Prices on Guam are going to rise because of the build-up no matter what. It increases the island’s population by 15% and by attacking Abercrombie's build-up requirements, Guam’s business opponents really stand to gain. They will be able to charge more for new, non-federal construction and yet keep salaries pegged to existing levels. It’s a great outcome for them.

And is the business community really united against Abercrombie on this? I doubt it. U.S. workers assigned to the island are likely to spend a lot of off-hours eating at local restaurants, shopping, and enjoying Guam’s recreational activities. A lot of Guam’s small businesses stand to do well by this.

If Guam’s leaders are really interested in the truth, then they should hire two separate, independent off-island economic consulting firms to assess the impact of the build-up and look at wage and cost of living issues.

What these economic studies may show is that the cost impact will be transient. Once the construction is complete and Guam returns to something akin to a steady-state, what will sustain high prices? Not much. The two largest and best paying employers on the island are the federal and Guam governments, and government wages aren't that high. The tourist industry, the island’s other large source of revenue, isn’t a high-wage industry. Guam does not have high-paying industries and that’s not likely to change. But there will be a real problem with housing availability and affordability -- a problem regardless of Abercrombie’s build-up provisions.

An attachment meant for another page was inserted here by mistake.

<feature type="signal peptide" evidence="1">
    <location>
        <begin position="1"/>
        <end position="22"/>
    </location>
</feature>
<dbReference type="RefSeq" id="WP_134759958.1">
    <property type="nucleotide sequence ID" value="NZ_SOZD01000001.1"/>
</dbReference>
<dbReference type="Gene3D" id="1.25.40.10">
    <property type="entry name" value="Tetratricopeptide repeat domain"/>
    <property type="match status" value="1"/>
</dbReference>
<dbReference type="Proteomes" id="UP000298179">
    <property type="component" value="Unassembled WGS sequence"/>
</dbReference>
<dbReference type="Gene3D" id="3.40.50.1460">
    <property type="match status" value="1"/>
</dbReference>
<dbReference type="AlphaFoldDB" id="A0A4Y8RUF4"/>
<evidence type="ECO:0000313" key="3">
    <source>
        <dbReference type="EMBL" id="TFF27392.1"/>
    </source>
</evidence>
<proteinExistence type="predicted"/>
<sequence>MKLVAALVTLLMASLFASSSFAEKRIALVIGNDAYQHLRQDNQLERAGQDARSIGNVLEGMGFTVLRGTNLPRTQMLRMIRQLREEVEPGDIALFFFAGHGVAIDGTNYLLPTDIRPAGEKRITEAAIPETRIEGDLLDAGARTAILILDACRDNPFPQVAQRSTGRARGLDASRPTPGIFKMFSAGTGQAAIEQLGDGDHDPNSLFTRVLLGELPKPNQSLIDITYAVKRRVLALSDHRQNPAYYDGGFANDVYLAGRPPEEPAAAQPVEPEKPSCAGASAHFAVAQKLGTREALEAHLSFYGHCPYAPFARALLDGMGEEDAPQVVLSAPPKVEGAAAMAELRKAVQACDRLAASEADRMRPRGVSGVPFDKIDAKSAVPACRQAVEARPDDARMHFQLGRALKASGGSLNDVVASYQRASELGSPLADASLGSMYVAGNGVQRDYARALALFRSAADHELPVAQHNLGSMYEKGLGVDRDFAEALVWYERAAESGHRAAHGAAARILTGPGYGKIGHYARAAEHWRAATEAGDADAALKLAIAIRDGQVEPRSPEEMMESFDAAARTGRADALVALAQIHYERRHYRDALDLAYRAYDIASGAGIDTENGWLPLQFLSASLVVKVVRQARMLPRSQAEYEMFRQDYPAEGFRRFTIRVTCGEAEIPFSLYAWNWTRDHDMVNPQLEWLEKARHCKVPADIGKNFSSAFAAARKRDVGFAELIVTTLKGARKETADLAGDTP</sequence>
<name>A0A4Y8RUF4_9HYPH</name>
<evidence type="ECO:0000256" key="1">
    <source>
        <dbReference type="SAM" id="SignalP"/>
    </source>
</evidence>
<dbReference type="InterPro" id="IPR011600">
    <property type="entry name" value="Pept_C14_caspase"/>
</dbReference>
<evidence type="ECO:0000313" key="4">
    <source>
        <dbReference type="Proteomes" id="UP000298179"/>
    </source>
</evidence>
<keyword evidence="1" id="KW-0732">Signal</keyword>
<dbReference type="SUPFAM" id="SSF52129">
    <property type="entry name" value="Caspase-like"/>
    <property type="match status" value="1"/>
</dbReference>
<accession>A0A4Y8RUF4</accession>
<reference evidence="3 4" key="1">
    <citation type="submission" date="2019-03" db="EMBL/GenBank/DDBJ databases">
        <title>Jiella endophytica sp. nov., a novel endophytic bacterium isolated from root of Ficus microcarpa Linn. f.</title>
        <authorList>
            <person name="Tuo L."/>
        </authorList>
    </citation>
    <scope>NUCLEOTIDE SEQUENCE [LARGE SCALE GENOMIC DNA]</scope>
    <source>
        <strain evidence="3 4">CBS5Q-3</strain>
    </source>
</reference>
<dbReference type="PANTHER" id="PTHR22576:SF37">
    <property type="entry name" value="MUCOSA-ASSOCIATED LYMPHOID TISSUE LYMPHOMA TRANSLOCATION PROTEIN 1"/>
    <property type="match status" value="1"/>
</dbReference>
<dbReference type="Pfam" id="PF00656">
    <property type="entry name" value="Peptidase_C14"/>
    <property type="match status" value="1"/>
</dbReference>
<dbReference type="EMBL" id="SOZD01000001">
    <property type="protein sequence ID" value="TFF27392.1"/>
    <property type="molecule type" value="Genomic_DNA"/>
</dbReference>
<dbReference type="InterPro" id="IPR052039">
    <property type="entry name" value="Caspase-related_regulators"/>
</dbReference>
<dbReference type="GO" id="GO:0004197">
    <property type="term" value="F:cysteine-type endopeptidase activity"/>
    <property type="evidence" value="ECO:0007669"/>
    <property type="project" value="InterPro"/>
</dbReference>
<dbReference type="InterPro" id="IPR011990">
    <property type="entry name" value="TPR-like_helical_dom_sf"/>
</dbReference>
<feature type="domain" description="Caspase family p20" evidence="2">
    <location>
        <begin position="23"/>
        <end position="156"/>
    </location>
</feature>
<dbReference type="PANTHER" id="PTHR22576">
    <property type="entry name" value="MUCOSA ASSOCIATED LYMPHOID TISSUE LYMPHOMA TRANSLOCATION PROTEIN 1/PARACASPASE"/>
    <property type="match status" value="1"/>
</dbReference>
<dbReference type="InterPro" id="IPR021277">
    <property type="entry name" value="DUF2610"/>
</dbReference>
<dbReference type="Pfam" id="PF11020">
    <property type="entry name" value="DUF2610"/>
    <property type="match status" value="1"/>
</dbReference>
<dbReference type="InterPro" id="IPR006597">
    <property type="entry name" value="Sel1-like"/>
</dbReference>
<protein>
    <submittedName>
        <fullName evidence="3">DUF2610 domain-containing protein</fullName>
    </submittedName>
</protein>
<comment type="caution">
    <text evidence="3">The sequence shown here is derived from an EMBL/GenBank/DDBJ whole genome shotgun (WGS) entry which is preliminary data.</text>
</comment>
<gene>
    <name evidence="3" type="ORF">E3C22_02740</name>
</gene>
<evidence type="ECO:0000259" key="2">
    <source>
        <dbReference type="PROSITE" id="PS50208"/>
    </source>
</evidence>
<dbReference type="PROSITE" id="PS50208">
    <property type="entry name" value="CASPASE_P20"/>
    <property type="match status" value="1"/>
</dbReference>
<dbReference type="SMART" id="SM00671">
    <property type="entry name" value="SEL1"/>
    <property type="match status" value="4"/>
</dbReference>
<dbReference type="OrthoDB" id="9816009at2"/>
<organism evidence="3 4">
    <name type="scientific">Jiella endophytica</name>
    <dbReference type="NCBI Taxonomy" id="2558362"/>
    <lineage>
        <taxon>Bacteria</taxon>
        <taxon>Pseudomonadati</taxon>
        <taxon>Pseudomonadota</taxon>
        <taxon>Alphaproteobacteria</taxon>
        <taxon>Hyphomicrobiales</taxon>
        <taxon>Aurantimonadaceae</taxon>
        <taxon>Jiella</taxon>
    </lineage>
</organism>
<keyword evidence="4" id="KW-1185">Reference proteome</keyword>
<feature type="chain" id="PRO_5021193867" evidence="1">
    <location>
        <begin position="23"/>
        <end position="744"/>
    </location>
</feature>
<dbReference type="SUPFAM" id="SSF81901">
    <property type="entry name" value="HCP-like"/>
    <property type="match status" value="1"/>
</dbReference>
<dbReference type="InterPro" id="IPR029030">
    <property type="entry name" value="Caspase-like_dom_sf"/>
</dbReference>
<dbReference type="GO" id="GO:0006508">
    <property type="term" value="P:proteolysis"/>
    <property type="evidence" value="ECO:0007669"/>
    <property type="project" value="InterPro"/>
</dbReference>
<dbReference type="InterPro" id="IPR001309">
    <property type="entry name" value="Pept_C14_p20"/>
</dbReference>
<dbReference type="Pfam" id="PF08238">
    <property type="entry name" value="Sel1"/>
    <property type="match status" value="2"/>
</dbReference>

If Guam’s lawmakers are really concerned about Guam residents, then they should support Abercrombie and recognize that the build-up should have been undertaken by U.S. workers from the start. A true price tag has has now been affixed to the build-up.

Sunday, July 19, 2009

Guam and the cost of housing

The military build-up will likely increase the cost of living on Guam, especially housing. Housing costs will be driven up by this simple fact: The build-up will increase the island's population by about 15%. For sure, rents will rise as the available rental market decreases. Many will, of course, live on the bases but not everyone. A certain percentage of people will relocate permanently to Guam and that may put added pressure on housing prices.

For now, Guam remains relatively affordable. Here are some historical statistics through 2008 on housing prices trends

Single family homes on Guam that cost less than $220,000 are available and there are numerous condos in the $140,000 to $200,000 range. There are a number of real estate firms that provide searchable listing. Here's a link to the Guam Board of Realtors searchable listing. (For specific real estate firms, see reference link list on right hand side toward bottom.) Here's the link to the main Guam Board of Realtors site.

Regarding cost of living, Guam lawmakers just approved the minimum wage increase from $6.55 to $7.25, reports the Pacific Daily News. Lawmakers had no choice thanks to the build-up.

The $7.25 wage is also the minimum in nearly half the states. Here’s a rundown from U.S. Department of Labor statistics.

Washington: $8.55
Oregon: $8.40
Illinois: $8 to $8.25 in 2010
Vermont: $8.06
California, Massachusetts: $8
Connecticut: $8 going to $8.25 on Jan. 1 2010
District of Columbia: $7.55
Maine: $7.50
New Mexico: $7.50
Michigan: $7.40
Rhode Island: $7.40
Ohio: $7.30
Colorado: $7.28
States at $7.25: Arizona, Montana, Idaho, Hawaii, Virginia, West Virginia, North Carolina, Nebraska, Pennsylvnia, Texas, Utah, South Dakota, New Hampshire, New York, New Jersey, Indiana, Maryland, Iowa, Kentucky
Florida, $7.21
Alaska, Delaware,$7.15
Missouri: $7.05
Nevada: $6.85
Arkansas: $6.25
Georgia: $5.15
Wyoming: $5.15
Virgin Islands: $4.30
Puerto Rico: $4.10
Kansas: $2.65
The federal minimum wage is rising to $7.25 on Friday.